A Miami Herald analysis of the proposed new map showed it would lead to only minor changes to the racial makeup of the city’s five voting districts, maintaining Hispanic supermajorities in Districts 1, 3 and 4, and a Black majority in District 5.

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“Voting Rights Act weighs heavily in North Dakota’s attempt to revisit redistricting decision it won”


At issue is a ruling by a federal panel over a lawsuit filed by Republicans challenging the constitutionality of a redistricting map that created House subdistricts encompassing two American Indian reservations. Proponents of the subdistricts said they gave tribal nations better chances to elect their own members. Last fall, a federal three-judge panel tossed out the lawsuit at the request of the state and the Mandan, Hidatsa and Arikara Nation. The judges wrote that “assuming without deciding” that race was the main factor for the subdistricts, “the State had good reasons and strong evidence to believe the subdistricts were required by the VRA.”

The plaintiffs appealed.

North Dakota Attorney General Drew Wrigley said the three-judge panel decided the matter correctly under existing case law — but for the wrong reason. The state argues in a filing made Monday that it “cannot defend this Court’s ‘assumption’ that attempted compliance with the VRA (or any statute) would justify racial discrimination in violation of the Fourteenth Amendment.”

“We’re not seeking to reverse” the panel’s decision, Wrigley said. “We’re seeking to have it upheld but for the reason that race was not the predominant factor, and we think that we should prevail.”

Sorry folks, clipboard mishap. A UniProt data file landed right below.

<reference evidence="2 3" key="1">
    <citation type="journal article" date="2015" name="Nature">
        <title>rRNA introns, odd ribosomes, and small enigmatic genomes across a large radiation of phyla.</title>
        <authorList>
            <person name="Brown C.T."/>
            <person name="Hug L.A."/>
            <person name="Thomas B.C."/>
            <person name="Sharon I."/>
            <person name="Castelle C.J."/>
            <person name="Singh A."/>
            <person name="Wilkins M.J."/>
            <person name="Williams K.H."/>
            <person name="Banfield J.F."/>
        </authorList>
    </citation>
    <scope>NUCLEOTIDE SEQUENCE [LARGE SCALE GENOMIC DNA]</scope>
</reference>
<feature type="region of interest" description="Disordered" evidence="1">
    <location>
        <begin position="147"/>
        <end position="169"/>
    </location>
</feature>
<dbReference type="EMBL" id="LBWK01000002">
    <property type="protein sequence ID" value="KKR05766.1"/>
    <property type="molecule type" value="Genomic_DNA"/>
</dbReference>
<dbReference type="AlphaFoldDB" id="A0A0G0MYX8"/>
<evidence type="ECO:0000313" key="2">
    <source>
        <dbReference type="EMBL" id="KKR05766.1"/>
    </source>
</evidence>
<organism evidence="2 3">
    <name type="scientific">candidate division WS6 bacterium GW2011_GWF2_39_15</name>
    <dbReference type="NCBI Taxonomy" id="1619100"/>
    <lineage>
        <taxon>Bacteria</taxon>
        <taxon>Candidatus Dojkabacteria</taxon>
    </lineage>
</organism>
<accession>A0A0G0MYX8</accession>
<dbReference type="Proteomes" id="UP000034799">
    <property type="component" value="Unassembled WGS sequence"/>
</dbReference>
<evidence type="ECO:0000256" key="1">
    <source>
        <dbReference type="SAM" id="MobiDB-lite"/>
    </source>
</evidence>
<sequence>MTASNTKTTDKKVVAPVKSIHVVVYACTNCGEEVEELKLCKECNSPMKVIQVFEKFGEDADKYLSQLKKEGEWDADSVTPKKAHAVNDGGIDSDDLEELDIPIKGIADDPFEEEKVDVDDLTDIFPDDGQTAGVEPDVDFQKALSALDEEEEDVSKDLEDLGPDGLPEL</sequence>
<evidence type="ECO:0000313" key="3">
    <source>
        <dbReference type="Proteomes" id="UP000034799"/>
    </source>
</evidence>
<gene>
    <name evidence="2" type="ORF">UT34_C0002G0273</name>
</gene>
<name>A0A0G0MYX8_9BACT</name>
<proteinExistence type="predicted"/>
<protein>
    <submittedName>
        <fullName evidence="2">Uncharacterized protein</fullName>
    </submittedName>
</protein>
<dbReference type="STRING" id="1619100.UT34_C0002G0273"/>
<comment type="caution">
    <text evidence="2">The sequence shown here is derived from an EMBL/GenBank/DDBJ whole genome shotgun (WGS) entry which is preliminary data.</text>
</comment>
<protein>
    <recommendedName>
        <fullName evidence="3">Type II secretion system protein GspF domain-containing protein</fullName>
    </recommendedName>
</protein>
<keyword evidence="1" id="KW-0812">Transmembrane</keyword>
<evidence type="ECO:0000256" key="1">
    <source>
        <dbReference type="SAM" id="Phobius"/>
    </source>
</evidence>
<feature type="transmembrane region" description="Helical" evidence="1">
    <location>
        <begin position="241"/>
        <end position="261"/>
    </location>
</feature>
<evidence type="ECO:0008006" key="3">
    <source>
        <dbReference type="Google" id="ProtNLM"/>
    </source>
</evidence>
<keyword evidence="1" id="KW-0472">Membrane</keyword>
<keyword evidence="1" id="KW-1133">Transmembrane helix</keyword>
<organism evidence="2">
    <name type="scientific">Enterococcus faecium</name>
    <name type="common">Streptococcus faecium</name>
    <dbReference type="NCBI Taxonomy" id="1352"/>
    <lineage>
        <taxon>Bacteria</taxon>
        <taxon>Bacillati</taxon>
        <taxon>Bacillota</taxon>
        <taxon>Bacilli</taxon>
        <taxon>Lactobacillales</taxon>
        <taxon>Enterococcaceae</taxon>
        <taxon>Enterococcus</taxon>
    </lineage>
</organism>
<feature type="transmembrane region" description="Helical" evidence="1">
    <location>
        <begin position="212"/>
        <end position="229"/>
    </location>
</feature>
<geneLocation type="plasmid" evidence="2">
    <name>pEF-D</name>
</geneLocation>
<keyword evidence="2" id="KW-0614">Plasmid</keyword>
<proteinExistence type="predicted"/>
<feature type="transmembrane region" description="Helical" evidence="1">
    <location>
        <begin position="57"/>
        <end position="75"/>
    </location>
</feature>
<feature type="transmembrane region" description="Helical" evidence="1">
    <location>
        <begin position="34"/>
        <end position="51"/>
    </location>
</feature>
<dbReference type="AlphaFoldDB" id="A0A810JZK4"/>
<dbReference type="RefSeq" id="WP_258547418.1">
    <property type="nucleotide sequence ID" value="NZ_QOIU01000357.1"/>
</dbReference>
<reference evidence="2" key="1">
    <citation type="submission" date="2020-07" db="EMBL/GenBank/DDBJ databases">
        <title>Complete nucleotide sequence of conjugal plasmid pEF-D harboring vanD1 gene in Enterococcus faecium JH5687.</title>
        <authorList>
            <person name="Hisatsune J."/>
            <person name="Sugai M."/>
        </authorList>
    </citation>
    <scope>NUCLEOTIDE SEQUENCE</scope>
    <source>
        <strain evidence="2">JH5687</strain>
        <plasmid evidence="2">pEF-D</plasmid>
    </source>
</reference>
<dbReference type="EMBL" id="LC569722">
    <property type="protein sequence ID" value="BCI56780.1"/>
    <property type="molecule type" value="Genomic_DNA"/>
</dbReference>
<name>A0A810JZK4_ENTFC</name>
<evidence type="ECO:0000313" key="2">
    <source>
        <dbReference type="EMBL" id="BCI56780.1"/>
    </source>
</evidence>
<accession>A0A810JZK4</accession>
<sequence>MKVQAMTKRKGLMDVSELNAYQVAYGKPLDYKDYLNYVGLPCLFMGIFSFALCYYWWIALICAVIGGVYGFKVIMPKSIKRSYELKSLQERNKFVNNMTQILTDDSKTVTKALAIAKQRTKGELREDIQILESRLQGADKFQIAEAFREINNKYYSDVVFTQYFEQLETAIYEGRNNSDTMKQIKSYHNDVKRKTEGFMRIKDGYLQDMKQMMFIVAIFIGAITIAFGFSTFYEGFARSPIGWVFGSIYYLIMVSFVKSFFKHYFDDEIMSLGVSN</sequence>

But critics bashed the move as a questionable legal maneuver as well as an attempt to assault the Voting Rights Act.

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“Noncitizen voting is rare. Republicans are focusing on it anyway.”

Washington Post:

House Speaker Mike Johnson warned at the Capitol this week that non-U.S. citizens voting in the November elections is a “clear and present danger,” proposing federal legislation to stop it. Tennessee’s GOP governor recently signed legislation requiring the state to scrutinize its voter rolls for noncitizens. And in four other states, Republicans have helped put measures on the ballot this fall to make sure the only people who vote in elections are American citizens.

But experts say the Republican spotlight on the issue glosses over two crucial facts: Noncitizen voting is exceedingly rare, and it is already banned in almost all places, including the ones with ballot measures in November.

That hasn’t stopped Republicans from making the issue a frequent talking point. The unfounded threat brings together two issues Republicans believe will drive turnout with their base: illegal immigration and election fraud claims.

Critics warn that attempts to crack down on noncitizen voting could suppress the votes of Latino voters who fear being wrongly accused of illegally casting ballots. They say they could also lead to database mismatches that push legitimate voters off the rolls.

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Virtual Event: A Real Discussion about Election Integrity

“A Real Discussion about Election Integrity”

Friday, May 31, 2024
10 a.m. PST / 1 p.m. EST


It’s time to get real! With the November 2024 Election looming on the horizon and debate by many over the integrity of our voting system – including voter registration misinformation, questions over the reliability of tabulation equipment, delays in reporting, the quality of early voting, false claims about the 2020 Election and more – The Integrity Project is please to present this special conversation by a panel of experts with decades of experience.